, , , , ,

Welcome, poets, to another Haibun Monday, where we mix prose and haiku together to forge haibun! Frank Tassone here, and today, I want us to face a writer’s grand frustration: Writer’s block!

Haven’t we all experienced it? We face the blank page, move our hand(s) into position to initiate the first word and… nothing. Nada. Nunca. Zilch! Our minds just refuse to go there. Whatever thoughts we had for a written work, the words just don’t come. Sometimes, we can perceive the writing we want, almost as if we could taste it, even! But we just can’t write it out.

Ironically, I’m currently going through a particular writer’s block—in writing haibun! Some of you may have wondered why I didn’t contribute to the last Haibun Monday. Well, I wanted to. I intended to chronicle dropping Frank off to Binghamton University, but the words did not come.

I barely completed one for today’s Haibun Monday!

When we go through these blocks, know that we are not alone! Here is how some other poets have experienced it, or overcome it:

For My Friend Who Complains He Can’t Dance and Has a Severe Case of Writer’s Block


Then, take this tambourine

inside the sheep barn,

listen to the anaconda’s intestines,

the shark’s walking stick,

learn the river insect’s secret

neon calligraphy,

swim through Frida Khalo’s hair

and come out smelling like orchids,

lift your appetite

towards the certified blue turtle,

feast on Garcia Lorca’s leather shoes

and taste the sun, the worms of Andalusia,

don’t hesitate in front of a donut,

a ferris wheel, the crab nebula,

excavate diamond-eyed demons,

Chaucer’s liver, Minoan helmets,

paste Anne Sexton’s face on a $1,000 bill

and purchase a dozen metaphors,

beware of the absolute scorpion,

the iguana with the limping leg,

permit indwelling, white words around the eyes,

the confrontation of windows,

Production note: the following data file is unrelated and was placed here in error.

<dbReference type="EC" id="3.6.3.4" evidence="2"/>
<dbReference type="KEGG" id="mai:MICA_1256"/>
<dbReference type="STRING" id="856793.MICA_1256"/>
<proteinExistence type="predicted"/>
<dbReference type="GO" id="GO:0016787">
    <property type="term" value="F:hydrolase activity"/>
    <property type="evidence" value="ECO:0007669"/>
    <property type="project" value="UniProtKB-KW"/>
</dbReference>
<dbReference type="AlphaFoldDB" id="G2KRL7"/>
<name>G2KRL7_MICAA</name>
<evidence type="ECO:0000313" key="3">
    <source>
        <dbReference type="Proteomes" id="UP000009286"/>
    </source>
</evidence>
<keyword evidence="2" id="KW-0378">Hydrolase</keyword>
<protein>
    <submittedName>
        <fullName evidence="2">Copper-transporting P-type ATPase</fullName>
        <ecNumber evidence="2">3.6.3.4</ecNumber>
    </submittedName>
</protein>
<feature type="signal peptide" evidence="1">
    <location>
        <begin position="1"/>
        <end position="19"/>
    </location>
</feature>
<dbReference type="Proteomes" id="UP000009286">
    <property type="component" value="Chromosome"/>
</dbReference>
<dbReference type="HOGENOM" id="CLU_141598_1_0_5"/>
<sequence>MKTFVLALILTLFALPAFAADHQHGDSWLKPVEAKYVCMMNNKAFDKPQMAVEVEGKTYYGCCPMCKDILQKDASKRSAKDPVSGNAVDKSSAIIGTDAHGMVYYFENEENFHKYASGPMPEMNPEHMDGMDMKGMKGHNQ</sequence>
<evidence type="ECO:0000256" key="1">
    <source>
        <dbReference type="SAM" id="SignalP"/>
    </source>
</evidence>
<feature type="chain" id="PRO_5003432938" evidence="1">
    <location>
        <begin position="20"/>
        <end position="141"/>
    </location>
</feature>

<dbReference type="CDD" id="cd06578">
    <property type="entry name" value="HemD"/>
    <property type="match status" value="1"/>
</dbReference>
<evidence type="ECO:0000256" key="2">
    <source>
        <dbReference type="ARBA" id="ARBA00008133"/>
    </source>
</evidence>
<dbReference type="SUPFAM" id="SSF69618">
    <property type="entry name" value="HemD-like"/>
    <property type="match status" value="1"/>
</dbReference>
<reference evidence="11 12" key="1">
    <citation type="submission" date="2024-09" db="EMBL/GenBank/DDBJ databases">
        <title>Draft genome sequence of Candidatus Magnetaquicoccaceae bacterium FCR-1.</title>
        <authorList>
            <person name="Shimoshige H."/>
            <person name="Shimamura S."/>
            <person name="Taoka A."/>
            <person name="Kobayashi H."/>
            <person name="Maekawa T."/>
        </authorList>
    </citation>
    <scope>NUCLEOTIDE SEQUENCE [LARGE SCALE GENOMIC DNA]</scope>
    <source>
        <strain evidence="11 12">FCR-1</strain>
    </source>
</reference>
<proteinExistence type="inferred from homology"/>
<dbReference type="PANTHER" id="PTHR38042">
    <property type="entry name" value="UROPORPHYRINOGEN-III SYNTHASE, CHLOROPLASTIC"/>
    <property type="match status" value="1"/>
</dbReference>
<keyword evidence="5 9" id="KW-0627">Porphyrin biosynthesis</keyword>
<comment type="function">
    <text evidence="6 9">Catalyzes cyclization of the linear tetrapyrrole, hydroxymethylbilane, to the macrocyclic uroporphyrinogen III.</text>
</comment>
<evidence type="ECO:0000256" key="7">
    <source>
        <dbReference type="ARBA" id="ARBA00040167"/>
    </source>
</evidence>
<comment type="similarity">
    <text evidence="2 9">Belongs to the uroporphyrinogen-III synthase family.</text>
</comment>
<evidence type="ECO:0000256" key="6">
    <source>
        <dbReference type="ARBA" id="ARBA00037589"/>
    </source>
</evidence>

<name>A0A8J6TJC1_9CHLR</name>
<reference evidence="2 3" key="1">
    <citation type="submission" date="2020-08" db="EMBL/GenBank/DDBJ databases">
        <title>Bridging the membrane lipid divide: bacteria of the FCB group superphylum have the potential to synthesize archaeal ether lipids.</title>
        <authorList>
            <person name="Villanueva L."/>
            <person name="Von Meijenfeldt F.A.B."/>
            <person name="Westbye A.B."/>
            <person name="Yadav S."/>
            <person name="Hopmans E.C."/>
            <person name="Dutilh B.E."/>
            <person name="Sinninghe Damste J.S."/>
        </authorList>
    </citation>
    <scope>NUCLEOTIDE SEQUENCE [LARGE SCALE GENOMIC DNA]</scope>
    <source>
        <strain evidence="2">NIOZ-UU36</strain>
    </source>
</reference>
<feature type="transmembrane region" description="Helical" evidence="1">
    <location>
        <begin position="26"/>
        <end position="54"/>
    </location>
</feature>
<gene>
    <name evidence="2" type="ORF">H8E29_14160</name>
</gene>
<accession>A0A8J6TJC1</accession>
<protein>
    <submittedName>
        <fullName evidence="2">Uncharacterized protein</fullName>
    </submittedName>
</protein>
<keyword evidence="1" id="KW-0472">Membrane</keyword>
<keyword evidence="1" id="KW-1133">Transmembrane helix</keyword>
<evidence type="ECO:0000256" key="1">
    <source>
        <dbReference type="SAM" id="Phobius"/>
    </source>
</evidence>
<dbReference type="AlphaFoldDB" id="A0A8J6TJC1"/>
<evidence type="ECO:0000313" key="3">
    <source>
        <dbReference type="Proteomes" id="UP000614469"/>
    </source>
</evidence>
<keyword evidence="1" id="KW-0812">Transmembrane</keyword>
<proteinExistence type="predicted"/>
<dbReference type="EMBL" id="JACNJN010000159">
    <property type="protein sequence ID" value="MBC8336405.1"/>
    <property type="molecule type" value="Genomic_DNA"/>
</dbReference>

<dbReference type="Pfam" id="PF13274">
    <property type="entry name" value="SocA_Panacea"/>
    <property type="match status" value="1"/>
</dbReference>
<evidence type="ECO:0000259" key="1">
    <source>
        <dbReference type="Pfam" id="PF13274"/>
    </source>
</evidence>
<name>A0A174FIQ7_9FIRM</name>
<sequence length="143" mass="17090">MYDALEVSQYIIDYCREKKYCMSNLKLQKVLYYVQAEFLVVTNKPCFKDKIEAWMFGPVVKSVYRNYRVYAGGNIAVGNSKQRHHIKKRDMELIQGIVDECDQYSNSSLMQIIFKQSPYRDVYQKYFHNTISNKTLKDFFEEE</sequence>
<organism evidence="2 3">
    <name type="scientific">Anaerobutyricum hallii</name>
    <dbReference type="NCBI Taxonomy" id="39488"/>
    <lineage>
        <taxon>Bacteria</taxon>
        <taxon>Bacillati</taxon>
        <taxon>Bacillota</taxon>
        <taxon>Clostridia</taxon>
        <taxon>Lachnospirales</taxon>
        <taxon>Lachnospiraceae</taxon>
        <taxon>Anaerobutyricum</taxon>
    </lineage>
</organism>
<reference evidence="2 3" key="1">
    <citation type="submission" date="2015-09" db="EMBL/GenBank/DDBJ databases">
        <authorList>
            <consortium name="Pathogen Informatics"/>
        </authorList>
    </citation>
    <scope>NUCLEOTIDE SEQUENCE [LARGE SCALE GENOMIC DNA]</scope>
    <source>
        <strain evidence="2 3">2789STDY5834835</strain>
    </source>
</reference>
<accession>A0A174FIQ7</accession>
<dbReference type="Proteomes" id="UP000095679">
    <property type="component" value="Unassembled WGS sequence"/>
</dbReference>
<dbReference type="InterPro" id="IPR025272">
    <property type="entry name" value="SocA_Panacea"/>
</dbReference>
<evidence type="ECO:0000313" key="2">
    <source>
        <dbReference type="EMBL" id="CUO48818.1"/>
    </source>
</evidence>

never feed your towel to the alligator,

he will eat you and eat you and eat you.

Nick Carbo, “For My Friend Who Complains He Can’t Dance and Has a Severe Case of Writer’s Block” from El Grupo McDonald’s. Copyright © 1995 by Nick Carbo

Writer’s block

by Helen Nicholson

If I dared write
I would carve my words from a rock;
scrape a line with a flint
sparking off malachite,
or smell the sulphur linger from a struck match
as I flare what I feel to the world.

I would give you cadences Cuillin-sharp
or rolling as the ocean;
line breaks dangerous as a
assonance subtle as the dying wind.
I would write of tears and dissolve your page.
I would write of drought
and you would scrape the dust from your hands.
The tinder of my parched heart

would spark forest fires.
I would growl a word
and you would hear the thunder.

Courtesy of Magma Poetry (Magma 14)

Feeling a little blocked? Vent about it! Have a story to tell about a recent writer’s block? Go for it? Never had writer’s block? Tell us your secret! However you approach it, write your haibun that alludes to this perennial frustration of writers.

New to haibun? The form consists of one to a few paragraphs of prose—usually written in the present tense—that evoke an experience and are often non-fictional/autobiographical. They may be preceded or followed by one or more haiku—nature-based, using a seasonal image—that complement without directly repeating what the prose stated.

New to dVerse? Here is what you do:

  • Write a haibun that includes, states, or references Writer’s block.
  • Post it on your personal site/blog.
  • Include a link back to dVerse in your post.
  • Copy your link onto the Mr. Linky.
  • Remember to click the small checkbox about data protection.
  • Read and comment on some of your fellow poets’ work.
  • Like and leave a comment below if you choose to do so.
  • Have fun!